Wikipedia entries consistently rank in the top 10 results for any query (see: A Survival Guide to SEO & Wikipedia). In comparisons with traditional shelved references, wikipedia is generally found to be more inclusive and no less reliable (see Wikipedia as accurate as Britannica and Errors in the Encyclopædia Britannica that have been corrected in Wikipedia). I'm not saying Wikipedia is perfectly reliable, as it absolutely isn't. But neither are the traditional reference books. Caveat lector.
- First, understand the editorial policies of wikipedia. Especially review the Wikipedia: Conflict of Interest Policies and make sure you can operate within these guidelines.
- Be aware that your contributions may be flagged for potential bias as well. The following text may be appended to your articles: "A major contributor to this article appears to have a close connection with its subject. It may require cleanup to comply with Wikipedia's content policies, particularly neutral point of view." This is good. This means that you're not trying to obscure your connection to the topic, and the wikipedia community favors honest disclosure.
- There is no undo. Once you submit the article, it is public content. It can be edited, reduced, refined, expanded, but it is there. So don't go publishing your quarterly earnings on wikipedia ahead of the release to the street.
- There is no "done" with a wikipedia article. Articles evolve and change. Make monitoring and occasional review of your wikipedia article part of your ongoing social media strategy.
- Read the Community Portal for Wikipedia, and edit a few articles that are calling out for it. (The Typo team is a great place to start.)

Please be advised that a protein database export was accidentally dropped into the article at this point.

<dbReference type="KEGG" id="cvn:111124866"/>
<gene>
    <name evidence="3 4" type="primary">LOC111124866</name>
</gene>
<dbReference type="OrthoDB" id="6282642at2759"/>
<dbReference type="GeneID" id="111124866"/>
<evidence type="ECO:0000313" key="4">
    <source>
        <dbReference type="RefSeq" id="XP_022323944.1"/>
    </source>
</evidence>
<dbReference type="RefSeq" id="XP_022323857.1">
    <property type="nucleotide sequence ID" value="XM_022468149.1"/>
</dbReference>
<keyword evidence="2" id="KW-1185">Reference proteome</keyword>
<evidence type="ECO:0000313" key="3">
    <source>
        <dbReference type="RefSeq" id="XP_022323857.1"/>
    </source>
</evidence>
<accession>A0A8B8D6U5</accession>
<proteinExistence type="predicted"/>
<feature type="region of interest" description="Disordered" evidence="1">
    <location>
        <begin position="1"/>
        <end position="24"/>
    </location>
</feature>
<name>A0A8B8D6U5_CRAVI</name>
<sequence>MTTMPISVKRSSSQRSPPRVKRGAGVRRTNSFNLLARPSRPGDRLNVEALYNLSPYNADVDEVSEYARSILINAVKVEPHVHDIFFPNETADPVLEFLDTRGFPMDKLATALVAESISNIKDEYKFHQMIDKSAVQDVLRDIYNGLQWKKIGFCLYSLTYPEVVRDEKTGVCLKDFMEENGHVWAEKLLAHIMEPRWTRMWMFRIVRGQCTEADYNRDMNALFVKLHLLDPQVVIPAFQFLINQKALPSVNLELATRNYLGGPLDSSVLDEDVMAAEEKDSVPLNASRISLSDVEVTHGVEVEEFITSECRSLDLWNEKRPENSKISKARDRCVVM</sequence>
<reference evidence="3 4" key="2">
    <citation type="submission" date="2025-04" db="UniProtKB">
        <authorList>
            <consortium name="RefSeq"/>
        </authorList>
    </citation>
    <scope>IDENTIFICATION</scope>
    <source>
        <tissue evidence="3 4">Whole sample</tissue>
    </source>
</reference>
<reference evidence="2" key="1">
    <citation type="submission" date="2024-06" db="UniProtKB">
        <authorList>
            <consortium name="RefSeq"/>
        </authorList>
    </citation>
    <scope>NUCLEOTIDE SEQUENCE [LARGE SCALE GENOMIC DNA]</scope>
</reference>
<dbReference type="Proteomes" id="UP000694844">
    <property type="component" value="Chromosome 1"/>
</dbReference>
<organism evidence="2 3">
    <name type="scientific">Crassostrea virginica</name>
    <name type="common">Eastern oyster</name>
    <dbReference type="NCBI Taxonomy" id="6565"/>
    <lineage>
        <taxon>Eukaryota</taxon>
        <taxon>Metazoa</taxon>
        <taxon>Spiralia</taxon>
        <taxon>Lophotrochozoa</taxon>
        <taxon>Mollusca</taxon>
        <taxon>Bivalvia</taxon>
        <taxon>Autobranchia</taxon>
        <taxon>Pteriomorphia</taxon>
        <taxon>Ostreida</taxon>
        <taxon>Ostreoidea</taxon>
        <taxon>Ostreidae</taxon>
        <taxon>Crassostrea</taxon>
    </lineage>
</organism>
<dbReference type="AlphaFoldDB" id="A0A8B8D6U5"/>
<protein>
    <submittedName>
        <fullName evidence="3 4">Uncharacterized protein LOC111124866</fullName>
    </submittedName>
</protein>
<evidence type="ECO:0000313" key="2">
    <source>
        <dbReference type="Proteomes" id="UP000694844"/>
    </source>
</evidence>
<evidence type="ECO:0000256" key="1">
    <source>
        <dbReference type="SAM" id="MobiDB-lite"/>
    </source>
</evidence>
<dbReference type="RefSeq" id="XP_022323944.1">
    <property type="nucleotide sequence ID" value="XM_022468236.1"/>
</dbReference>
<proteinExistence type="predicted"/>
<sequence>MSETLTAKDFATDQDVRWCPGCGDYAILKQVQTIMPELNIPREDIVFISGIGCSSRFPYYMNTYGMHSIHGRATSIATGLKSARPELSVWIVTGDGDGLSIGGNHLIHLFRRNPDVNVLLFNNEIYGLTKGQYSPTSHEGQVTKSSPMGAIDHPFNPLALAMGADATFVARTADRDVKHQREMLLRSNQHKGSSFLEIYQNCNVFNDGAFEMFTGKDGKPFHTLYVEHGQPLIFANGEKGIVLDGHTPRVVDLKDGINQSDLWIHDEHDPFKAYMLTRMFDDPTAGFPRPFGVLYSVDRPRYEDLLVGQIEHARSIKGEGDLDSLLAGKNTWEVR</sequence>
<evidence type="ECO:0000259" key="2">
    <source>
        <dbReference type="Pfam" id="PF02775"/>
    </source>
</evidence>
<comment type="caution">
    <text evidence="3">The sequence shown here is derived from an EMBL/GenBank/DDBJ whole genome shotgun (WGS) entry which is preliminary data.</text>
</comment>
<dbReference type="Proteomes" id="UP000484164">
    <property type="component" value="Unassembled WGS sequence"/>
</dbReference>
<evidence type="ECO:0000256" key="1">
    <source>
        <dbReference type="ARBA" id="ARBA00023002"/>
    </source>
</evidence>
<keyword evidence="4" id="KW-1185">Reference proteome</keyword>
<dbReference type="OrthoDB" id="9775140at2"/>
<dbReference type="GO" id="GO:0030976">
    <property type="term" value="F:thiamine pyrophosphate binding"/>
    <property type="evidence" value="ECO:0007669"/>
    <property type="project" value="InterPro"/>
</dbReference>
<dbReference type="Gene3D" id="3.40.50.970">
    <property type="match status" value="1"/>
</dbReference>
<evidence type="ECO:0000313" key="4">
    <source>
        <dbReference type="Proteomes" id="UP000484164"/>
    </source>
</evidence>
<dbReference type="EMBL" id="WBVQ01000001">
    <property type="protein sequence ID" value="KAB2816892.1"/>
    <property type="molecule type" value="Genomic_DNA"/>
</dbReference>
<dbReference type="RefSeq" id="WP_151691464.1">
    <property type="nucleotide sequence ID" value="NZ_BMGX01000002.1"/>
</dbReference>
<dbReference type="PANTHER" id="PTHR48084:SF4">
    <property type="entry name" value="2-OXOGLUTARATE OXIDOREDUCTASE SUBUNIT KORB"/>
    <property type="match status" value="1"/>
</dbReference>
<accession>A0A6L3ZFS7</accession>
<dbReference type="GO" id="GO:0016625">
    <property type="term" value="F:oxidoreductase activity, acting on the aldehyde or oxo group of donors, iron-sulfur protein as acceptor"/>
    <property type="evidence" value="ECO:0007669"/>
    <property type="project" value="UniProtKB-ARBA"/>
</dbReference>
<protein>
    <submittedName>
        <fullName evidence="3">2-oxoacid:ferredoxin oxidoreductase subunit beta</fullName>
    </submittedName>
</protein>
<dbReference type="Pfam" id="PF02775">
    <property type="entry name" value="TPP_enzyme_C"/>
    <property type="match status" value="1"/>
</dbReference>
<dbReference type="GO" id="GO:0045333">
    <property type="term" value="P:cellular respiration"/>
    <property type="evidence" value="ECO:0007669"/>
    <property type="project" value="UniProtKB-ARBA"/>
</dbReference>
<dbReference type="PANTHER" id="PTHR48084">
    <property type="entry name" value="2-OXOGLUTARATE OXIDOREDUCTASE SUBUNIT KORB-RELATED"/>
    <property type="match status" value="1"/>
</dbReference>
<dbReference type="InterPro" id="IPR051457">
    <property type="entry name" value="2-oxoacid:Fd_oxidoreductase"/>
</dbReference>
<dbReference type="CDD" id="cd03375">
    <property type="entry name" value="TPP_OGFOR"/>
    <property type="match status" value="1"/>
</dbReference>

- Make a wikipedia profile, and make note of any potential sources of bias.
- Review existing articles on topics that are similar to any you are seeking to create.
- Before editing any article, read the talk page to understand any existing edit-wars. You don't want to walk into a fight without doing some reconnaissance.
- "Please do not bite the newcomers" is a real wikipedia policy. Understand that you might be barked at, but participation is intended to occur civilly and recourse is available if it isn't.
- If a wikipedia article is defaming something you care about, has factual errors, or is offending you - first, fix it. If this is a recurring problem then dispute resolution help is available.
I wish I could tell you to sit back and relax once the article is done but, sadly, resting on your laurels is not an option. But when is it ever an option nowadays? Remember: updating Wikipedia is not a one-and-done exercise. You'll need to plan for some time to stay engaged with the pages you create going forward. To keep yourself motivated, check your analytic tool afterward--when done properly, you'll likely see some high-quality, lengthy visits showing up on your sites from Wikipedia. And that can be motivation enough to stay connected to the Wikipedia process, and can provide a significant ROI for the time spent on the article.